We’ve been hard at work the past few months figuring out how to add differential signal stages to Signal Chain Explorer. An example of a signal chain using differential signals is given above. Here, we have a microphone or acoustic pickup signal being sent to a phase-splitter transformer stage, which converts the signal into a differential pair — the signals being 180 degrees out of phase to one another, but with (hopefully) equal amplitudes. This signal pair is then sent to a differential form of a low pass filter, and then passed to an amplifier stage which strips away the common mode voltage part of the signal and amplifies only the differential voltage, converting said signal back to single-ended form, and subsequently passing the signal on to some type of load (a speaker, an audio recorder, an A/D converter, etc.)
Why go to all the bother of using differential signals? One key reason: If the signal pairs are transmitted over a twisted pair cable, perhaps with further coaxial-type shielding, any interference infringing on the cable tends to be automatically canceled out in the differential signals, greatly reducing the impact of said interference on the final signal quality. Likewise, any electromagnetic noise generated by the signals themselves and radiating out to the surrounding environment is also greatly reduced.
Signal Chain Explorer is all about maintaining signal quality, and quantifying said quality in the form of the Signal-to-Noise ratio and Effective Number of Bits. Utilizing differential signaling can be a key to achieving high precision, and because of this, we’ve really wanted to add the ability to simulate differential circuits in SCE. The math behind differential signal stages is more complex than it is for single-ended stages (ie., the kind of stages SCE currently supports), and it has taken a bit of effort to figure out how to implement this math robustly and efficiently.
There’s a ton of detail work still left to do, but most of the hard issues have been solved, so we’re pretty sure we’ll be incorporating this functionality into SCE. As a preview, here’s an example of a more abstract form of a signal chain that SCE will be able to handle:
Here, we’re using a generic differential sensor stage which is an analogue to the generic single-ended sensor stages already in SCE. This sensor has two voltage modes: A common mode voltage (appearing equally on both signal lines), and differential voltage source (appearing equal and opposite on the positive and negative signal lines). We also allow the sensor to have both common mode and differential impedances. Next, we show a generic filter stage, and then a generic load which converts the differential signal back to a single-ended form.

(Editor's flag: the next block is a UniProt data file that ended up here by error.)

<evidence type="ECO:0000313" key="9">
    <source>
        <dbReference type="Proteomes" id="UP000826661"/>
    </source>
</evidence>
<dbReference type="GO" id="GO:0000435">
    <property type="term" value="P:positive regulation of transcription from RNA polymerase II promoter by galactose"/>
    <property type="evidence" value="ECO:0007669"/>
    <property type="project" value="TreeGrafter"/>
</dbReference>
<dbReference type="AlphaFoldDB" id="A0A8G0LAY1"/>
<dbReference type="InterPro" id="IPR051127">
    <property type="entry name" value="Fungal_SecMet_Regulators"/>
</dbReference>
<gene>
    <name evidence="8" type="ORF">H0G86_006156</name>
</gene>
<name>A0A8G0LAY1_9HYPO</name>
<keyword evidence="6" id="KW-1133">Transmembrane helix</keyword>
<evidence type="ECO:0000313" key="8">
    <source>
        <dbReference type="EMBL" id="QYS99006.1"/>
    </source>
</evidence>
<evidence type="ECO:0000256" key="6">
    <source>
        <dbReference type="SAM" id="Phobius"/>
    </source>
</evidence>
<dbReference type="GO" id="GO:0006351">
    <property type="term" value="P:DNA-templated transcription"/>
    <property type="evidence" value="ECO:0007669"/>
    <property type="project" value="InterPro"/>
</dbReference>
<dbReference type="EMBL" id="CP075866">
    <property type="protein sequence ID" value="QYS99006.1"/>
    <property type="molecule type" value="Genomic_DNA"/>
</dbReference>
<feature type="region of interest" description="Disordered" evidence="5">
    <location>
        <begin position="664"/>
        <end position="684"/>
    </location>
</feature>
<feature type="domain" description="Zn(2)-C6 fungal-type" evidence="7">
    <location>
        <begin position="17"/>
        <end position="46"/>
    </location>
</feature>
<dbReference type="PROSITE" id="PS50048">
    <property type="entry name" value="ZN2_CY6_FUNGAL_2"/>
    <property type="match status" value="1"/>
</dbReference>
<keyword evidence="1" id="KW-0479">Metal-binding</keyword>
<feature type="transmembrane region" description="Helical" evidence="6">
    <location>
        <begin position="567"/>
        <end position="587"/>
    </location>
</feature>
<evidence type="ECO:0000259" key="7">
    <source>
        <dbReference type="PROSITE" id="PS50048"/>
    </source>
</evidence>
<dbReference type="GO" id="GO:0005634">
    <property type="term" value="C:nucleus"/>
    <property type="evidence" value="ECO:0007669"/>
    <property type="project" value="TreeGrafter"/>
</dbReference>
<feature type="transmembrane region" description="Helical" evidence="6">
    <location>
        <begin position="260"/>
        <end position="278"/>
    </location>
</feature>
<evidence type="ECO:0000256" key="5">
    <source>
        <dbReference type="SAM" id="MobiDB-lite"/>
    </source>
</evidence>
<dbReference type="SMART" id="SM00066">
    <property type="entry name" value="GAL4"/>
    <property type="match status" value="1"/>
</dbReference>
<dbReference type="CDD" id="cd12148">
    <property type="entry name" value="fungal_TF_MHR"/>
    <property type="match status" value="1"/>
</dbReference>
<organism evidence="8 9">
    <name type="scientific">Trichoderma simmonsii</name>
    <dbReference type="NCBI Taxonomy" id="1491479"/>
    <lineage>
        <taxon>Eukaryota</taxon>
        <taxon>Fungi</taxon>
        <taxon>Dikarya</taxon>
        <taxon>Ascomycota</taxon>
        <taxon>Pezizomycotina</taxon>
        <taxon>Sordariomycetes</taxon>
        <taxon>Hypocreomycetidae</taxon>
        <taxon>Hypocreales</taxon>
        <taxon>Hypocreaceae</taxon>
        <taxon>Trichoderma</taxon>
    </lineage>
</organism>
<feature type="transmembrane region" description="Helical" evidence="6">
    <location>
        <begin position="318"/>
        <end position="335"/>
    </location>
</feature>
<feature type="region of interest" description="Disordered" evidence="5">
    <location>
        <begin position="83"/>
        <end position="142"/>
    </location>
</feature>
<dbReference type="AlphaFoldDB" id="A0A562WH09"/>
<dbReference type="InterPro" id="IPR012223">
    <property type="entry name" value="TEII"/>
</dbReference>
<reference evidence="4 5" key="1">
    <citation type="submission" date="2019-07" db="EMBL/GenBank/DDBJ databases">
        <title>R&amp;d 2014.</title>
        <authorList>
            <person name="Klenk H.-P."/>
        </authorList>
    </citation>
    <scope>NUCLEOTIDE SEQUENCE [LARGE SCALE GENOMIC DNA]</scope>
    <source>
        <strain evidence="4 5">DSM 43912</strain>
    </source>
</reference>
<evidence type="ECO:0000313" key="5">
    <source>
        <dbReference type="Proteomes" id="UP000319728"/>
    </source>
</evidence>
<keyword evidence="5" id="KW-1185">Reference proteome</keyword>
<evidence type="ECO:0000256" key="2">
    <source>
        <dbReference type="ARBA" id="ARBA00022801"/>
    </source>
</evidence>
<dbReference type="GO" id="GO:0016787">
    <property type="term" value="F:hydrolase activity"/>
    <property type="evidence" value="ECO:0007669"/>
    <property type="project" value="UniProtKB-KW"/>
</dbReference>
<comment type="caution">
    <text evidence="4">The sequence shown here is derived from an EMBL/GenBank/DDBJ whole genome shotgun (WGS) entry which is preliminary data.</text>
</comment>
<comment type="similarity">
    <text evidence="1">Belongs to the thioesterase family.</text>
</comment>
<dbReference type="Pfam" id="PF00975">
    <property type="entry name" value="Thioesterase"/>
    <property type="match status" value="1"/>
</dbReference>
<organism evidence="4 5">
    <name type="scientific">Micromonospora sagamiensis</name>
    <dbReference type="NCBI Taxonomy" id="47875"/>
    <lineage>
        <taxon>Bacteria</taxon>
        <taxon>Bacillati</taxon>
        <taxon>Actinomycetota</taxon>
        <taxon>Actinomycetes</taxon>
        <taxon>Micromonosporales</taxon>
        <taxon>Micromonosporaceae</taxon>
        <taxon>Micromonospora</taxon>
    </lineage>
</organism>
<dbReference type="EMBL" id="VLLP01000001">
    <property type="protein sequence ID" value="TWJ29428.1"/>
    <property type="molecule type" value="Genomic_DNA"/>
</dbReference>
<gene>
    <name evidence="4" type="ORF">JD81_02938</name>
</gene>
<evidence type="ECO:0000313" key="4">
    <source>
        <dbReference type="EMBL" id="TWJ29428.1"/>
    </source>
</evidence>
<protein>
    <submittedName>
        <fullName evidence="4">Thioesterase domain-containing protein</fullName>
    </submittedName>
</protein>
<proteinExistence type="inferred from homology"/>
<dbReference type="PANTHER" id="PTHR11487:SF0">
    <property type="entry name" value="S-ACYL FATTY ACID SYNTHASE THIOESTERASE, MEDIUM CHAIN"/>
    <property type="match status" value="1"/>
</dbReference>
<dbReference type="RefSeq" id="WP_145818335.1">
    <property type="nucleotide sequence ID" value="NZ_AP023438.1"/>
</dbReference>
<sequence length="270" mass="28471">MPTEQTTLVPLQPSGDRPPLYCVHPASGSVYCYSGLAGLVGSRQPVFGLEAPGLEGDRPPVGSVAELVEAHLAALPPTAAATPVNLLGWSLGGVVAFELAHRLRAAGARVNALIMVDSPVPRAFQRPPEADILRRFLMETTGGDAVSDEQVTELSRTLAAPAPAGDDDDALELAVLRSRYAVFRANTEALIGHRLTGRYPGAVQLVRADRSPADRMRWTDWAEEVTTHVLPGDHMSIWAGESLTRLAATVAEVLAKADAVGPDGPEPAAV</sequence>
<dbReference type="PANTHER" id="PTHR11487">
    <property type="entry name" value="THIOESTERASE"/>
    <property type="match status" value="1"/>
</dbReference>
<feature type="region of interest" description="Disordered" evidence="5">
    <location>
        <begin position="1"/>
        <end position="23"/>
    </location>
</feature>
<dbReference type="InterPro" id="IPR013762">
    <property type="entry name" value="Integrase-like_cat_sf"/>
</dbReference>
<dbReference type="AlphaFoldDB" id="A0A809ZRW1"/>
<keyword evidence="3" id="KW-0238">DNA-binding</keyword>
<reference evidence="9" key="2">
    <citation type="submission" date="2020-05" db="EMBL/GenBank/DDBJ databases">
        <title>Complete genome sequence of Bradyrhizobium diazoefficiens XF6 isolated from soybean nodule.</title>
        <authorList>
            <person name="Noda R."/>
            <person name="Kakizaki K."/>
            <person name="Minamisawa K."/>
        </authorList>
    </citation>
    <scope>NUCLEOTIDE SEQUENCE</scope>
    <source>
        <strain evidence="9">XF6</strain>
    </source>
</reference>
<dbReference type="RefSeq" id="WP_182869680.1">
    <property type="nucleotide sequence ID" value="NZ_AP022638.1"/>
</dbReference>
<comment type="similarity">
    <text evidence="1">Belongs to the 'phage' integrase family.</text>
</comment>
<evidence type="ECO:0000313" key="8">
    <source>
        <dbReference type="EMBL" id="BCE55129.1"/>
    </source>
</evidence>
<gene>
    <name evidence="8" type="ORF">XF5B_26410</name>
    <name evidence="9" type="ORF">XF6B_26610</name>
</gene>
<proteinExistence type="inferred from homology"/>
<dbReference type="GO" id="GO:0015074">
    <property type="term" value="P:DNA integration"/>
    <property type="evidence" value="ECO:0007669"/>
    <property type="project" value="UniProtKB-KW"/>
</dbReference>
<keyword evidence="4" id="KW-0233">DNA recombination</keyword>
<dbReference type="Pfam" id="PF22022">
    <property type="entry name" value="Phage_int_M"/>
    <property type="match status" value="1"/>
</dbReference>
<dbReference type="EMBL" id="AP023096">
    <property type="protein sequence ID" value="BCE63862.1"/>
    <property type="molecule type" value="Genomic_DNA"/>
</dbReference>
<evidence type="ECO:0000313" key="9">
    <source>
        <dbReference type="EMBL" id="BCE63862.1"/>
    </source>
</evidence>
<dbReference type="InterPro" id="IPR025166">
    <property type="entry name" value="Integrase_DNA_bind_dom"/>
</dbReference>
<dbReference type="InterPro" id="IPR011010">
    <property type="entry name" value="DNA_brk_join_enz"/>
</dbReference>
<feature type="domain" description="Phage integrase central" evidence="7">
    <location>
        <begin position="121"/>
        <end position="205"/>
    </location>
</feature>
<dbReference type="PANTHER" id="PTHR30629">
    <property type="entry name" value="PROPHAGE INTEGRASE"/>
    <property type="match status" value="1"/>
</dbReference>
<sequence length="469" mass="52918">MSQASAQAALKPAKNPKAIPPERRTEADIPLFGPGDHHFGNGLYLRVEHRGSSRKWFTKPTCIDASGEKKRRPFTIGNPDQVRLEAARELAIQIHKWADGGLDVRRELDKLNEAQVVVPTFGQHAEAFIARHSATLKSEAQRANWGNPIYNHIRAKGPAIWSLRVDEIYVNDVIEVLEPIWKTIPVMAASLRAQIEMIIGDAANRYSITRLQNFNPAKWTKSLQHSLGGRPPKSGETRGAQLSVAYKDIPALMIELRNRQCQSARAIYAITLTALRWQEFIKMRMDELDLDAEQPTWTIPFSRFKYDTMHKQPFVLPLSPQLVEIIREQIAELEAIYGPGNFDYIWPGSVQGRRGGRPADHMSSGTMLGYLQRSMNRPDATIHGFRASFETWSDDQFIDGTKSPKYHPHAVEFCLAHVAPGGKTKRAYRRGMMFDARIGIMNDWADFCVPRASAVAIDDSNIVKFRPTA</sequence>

In this circuit all the impedances are abstract, being frequency-dependent complex variables. You’ll be able to use any passive, two-port network in place of these impedances, just like you can already do in the single-ended stages of SCE. And, of course, we plan on having a library of more concrete stages, including specific forms of differential sensors. For example, antenna sensors, bridge sensors, and so forth. And we’ll have an assortment of low-pass, high-pass filters, transformers, and various forms of loads, such as the common-mode stripper circuit shown earlier, and LC-Baluns used for narrow-band impedance matching.
One key feature we’ll be incorporating: Ordinarily in differential stages you want to keep the impedances on the two signal lines the same, in what is called a “balanced” condition. That’s key to getting good noise canceling. However, we’ll be using a more general form for the differential stages that allows you to upset this balance, on purpose. Why would you want to do that? To see what effect such imbalances have on your signal chain. It’ll be a great learning tool.
One other key feature: As we do for single-ended stages, we’ll be keeping track of thermal noise, thermal distortion, and interference coupling into the stages. These features are the hard part, and will be the main value added.
So stay tuned! And drop us a line so we know who’s interested in this, and what sorts of problems you’d like to see addressed.